Designed specifically for correctional trainers from all areas of corrections, this twenty-four-hour seminar instructs participants in the development of a strategic action plan that will link training with agency needs. Communication styles, individual and organizational change theory, and social marketing are topics discussed. The manual contains lesson plans and a participant's guide. The seminar was held in Lewisburg, Pennsylvania, September 14-16, 1993.
“This guide, a product of the National institute of Corrections’ (NIC’s) Institutional Culture Initiative, presents a model designed to produce higher quality work, build collaboration and interdependence, create safer and more secure environments, and, ultimately, help correctional facilities move strategically toward more positive culture that will improve the quality of life for both staff and offenders" (p.iii). Chapters contained in this guide are:
- What organizational culture is;
- Why culture examination and strategic planning, management, and response are necessary;
- Building culture -- a new approach to strategic planning and management;
- What one needs to know about change;
- Rubik’s Cube Model of Strategic Planning;
- Implementing the Cube Model of Strategic Planning;
- Managing facility communications;
- Measuring your work;
- Strategic management and response;
- Rubik’s Cube Model of Strategic Management;
- And using the Cube model of Strategic Management.
Appendixes provide: answers to frequently asked questions and myths about strategic planning; sample data-gathering tools; sample planning tools; guidelines for using the Organizational Culture Inventory; sample agenda for the kickoff meeting; copies of PowerPoint presentation overheads for the kickoff meeting; and literature review.
Issues impacting the management of federal workforce are reviewed. In particular, “[b]y tapping into knowledge management and understanding the distinctions among generation cohorts, managers can connect the dots between succession planning, human capital management, strategic planning, and fiscal responsibility” (p. 1). Topics discussed include: generation cohorts—Traditionalists, Baby Boomers, Generation X, and Millennials; current research on federal succession planning efforts; and failure to plan has many costs. “Succession planning is an investment in leadership training, and must begin in lower levels of the workforce. Leaders must prepare for succession to harness workforce costs and national security” (p. 1).
The process by which it was determined what knowledge, skills, and abilities jail leaders should have in order to be successful at their jobs is explained. Those 22 identified competencies are described in detail. Sections of this report include: introduction; overview of the literature review; Advisory Committee deliberations; subsequent refinements; focus group sessions at national conferences; drilling-down to the KSAs; methods; outcomes for the core competencies and related charts; and summary and conclusions. It should be noted that “that the individual components of KSAs are so interrelated that one cannot occur without the other” (p. 18).
This issue includes: Foreword, by Richard Geaither, National Institute of Corrections Jails Division; You Can Do It: Putting an End to Pharmacy Cost Increases, by Mike Kalonick, Milwaukee County Sheriff's Office, Detention Bureau; Accreditation for Adult Local Detention Facilities: Moving from Process Measures to Outcome Measures, by Bob Verdeyen, American Correctional Association; Got Training? Training as a Strategic Management Tool for Performance Enhancement, by Tom Reid, National Institute of Corrections Academy, and Connie Clem, NIC Information Center; The Sheriff's Office as a Community Resource in a Hurricane, by Michael L. Wade, Henrico County Sheriff's Office; Inmate Access to Legal Resources & Materials - How Do We Provide Inmates Access to the Courts? by Mark S. Cacho, Orange County Corrections Department; Urban County Issues in New Jail Planning, Design, and Transition, by Barbara Krauth with Michael O'Toole and Ray Nelson; Harris County Sheriff's Office Teams with Community College to Train Inmates, by Jim Albers, Harris County Sheriff's Office; Mission Creep and the Role of the Jail in Public Health Policy, by Donald Leach, Lexington/Fayette Urban County Government; Multnomah County Model Partnership for Custody and Health, by Timothy Moore, Multnomah County Sheriff's Office, and Gayle Burrow, Multnomah County Health Department; Strategic Planning: A 10-Step Approach, by Barry L. Stanton, Prince George's County Department of Corrections, and B. Jasmine Moultri-Fierro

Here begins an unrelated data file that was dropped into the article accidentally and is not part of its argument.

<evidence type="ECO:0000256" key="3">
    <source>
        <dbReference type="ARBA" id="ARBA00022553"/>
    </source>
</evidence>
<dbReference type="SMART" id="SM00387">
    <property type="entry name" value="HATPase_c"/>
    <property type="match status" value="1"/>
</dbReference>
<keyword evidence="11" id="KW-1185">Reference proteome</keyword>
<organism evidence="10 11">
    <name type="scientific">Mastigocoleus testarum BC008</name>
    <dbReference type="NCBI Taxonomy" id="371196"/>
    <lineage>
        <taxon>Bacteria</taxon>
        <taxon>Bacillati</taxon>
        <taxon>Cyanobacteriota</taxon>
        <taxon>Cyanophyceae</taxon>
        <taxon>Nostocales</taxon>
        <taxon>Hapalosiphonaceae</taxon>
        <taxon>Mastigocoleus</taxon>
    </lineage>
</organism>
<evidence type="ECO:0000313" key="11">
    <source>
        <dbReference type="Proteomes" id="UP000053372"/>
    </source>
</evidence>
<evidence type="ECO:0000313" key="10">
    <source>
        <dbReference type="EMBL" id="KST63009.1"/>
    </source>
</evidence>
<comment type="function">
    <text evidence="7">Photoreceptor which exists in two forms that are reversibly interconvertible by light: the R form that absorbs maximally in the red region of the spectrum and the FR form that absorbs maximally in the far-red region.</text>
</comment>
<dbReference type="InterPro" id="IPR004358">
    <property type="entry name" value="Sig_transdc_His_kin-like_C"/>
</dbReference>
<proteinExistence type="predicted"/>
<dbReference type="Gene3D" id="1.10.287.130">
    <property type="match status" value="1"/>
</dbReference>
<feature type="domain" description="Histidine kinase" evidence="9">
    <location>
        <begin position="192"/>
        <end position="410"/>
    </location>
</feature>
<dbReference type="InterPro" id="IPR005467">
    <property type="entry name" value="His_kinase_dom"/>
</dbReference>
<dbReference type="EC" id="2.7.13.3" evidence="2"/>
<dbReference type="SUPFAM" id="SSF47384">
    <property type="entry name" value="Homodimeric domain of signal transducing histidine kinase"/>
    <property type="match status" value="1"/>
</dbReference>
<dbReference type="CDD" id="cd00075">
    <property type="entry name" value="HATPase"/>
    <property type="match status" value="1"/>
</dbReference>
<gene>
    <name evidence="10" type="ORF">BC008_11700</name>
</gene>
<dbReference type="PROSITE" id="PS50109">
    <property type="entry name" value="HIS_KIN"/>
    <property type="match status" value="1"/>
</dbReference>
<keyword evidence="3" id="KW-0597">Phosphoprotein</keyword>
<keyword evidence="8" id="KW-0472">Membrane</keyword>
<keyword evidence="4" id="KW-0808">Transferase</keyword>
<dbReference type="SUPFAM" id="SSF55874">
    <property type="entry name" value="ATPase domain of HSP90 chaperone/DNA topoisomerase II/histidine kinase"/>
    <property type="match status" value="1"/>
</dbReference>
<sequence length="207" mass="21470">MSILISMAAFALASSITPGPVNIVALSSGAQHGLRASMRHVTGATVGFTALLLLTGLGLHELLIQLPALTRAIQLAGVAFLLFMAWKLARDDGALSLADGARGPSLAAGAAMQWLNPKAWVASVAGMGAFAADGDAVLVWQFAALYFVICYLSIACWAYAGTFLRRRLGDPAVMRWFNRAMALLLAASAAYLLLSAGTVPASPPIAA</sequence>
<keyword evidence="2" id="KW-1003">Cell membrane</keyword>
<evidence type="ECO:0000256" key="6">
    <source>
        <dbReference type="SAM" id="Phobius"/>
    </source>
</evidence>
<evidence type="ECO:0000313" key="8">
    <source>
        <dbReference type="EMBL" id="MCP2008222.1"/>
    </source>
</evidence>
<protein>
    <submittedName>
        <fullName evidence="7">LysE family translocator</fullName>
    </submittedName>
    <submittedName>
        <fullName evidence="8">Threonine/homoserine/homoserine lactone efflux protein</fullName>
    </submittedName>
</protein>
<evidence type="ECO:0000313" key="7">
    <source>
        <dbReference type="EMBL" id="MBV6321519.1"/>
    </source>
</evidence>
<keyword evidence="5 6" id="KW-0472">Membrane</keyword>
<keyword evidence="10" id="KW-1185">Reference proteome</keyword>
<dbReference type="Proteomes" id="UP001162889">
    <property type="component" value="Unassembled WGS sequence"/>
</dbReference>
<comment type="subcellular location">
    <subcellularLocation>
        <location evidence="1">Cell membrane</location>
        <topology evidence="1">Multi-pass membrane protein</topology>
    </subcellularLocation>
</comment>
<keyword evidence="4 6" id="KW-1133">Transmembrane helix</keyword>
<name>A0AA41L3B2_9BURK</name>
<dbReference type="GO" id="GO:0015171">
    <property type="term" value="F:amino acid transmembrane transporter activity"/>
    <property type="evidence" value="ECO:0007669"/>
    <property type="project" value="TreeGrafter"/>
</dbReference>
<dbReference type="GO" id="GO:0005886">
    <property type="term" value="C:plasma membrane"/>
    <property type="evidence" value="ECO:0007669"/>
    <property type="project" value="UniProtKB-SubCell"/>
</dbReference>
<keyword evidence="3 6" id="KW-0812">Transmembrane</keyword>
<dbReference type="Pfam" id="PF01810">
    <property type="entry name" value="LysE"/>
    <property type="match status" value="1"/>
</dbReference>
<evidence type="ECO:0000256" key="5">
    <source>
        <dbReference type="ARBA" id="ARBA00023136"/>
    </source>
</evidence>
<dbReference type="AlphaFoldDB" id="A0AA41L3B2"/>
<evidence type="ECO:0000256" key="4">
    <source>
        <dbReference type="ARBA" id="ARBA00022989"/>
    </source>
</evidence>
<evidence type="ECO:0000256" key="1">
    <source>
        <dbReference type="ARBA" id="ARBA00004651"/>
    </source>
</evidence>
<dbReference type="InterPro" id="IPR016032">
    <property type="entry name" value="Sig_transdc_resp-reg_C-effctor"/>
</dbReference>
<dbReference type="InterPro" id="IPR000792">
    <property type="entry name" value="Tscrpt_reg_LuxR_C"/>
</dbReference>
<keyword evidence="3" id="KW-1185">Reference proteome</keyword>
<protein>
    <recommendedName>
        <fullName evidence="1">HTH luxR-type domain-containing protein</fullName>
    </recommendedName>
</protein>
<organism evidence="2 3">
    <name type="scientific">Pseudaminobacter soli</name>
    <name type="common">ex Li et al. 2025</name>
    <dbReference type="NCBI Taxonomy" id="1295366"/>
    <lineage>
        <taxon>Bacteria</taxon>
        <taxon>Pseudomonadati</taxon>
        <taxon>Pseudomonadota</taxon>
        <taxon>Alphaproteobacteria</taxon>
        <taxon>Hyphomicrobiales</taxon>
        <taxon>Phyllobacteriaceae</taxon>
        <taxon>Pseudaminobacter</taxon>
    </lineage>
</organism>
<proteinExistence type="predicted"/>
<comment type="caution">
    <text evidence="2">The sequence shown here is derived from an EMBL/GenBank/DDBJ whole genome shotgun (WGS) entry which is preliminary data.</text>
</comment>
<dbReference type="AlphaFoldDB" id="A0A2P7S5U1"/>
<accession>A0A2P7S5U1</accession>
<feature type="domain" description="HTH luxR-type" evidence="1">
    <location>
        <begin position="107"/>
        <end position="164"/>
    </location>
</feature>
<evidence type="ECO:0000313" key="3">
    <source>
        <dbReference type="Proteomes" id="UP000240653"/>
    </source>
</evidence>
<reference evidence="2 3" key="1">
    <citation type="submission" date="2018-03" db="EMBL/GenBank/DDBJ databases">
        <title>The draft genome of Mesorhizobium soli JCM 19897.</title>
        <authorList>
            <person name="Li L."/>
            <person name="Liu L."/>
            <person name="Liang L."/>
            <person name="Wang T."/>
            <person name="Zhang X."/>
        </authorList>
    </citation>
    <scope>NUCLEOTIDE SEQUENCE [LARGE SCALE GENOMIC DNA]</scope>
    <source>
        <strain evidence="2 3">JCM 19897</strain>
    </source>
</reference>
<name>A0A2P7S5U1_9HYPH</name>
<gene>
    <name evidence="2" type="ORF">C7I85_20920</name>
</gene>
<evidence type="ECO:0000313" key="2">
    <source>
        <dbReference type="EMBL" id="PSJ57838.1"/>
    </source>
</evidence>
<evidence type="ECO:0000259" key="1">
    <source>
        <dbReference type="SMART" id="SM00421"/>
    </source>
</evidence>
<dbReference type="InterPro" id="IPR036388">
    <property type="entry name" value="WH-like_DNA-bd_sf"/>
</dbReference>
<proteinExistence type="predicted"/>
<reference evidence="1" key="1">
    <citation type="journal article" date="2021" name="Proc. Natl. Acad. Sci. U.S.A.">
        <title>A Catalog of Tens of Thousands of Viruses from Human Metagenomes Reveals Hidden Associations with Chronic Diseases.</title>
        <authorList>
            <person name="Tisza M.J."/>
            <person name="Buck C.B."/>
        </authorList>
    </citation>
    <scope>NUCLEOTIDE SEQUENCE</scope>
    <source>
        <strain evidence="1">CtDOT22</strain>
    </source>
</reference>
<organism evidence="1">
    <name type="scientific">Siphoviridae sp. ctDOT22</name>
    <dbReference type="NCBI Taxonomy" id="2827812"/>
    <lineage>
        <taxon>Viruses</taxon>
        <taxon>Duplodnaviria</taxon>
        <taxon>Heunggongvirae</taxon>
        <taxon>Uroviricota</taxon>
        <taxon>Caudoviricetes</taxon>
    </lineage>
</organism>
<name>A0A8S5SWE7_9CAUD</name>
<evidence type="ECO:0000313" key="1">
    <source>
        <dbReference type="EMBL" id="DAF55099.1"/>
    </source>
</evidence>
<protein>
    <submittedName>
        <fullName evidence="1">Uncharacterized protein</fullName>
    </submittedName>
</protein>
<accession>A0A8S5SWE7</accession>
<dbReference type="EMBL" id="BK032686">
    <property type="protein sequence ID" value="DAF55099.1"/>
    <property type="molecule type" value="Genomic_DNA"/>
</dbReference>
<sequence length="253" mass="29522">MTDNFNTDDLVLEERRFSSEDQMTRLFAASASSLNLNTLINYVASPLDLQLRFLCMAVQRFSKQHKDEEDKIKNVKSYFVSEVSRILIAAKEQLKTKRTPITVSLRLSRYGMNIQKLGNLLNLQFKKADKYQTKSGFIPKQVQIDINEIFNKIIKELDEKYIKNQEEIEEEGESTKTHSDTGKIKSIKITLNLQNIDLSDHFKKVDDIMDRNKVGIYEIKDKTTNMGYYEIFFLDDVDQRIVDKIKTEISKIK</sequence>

Contents of these proceedings are: meeting highlights; Report from the Bureau of Justice Statistics by Allen Beck; Discussion: PREA in Local Jails; Statistical Analysis: Crowding, Life Safety, and Managing Staff by Patrick Jablonski and Scott Bradsteet; Succession Planning: Executives and Middle Management by Gordon Bass, Dennis Williams, and Richard Geaither; Is There a Proper Place for Tasers in the Use of Force Continuum? by John Clark, William Collins, and Don Leach; Discussion: Use of Tasers; Emergency Preparedness by Rick Ferry; Legal Issues Update by Bill Collins; Discussion: Legal Issues; Topics for Next Meeting by Marilyn Chandler Ford and Richard Geaither; meeting agenda; and list of meeting attendees.
The "concept of 'The Six Moving Parts of Correctional Employee Training,' a model for integrating strategy into the organization's approach to training" is presented (p.1). Sections of this publication are: introduction; overview of the model's components; moving part 1 -- organizational readiness; moving part 2 -- curriculum selection; moving part 3 -- delivery methodology; moving part 4 -- participant engagement; moving part 5 -- workplace reinforcement; moving part 6 -- impact evaluation; summary; and political sidebar -- why correctional training is traditionally under-resourced.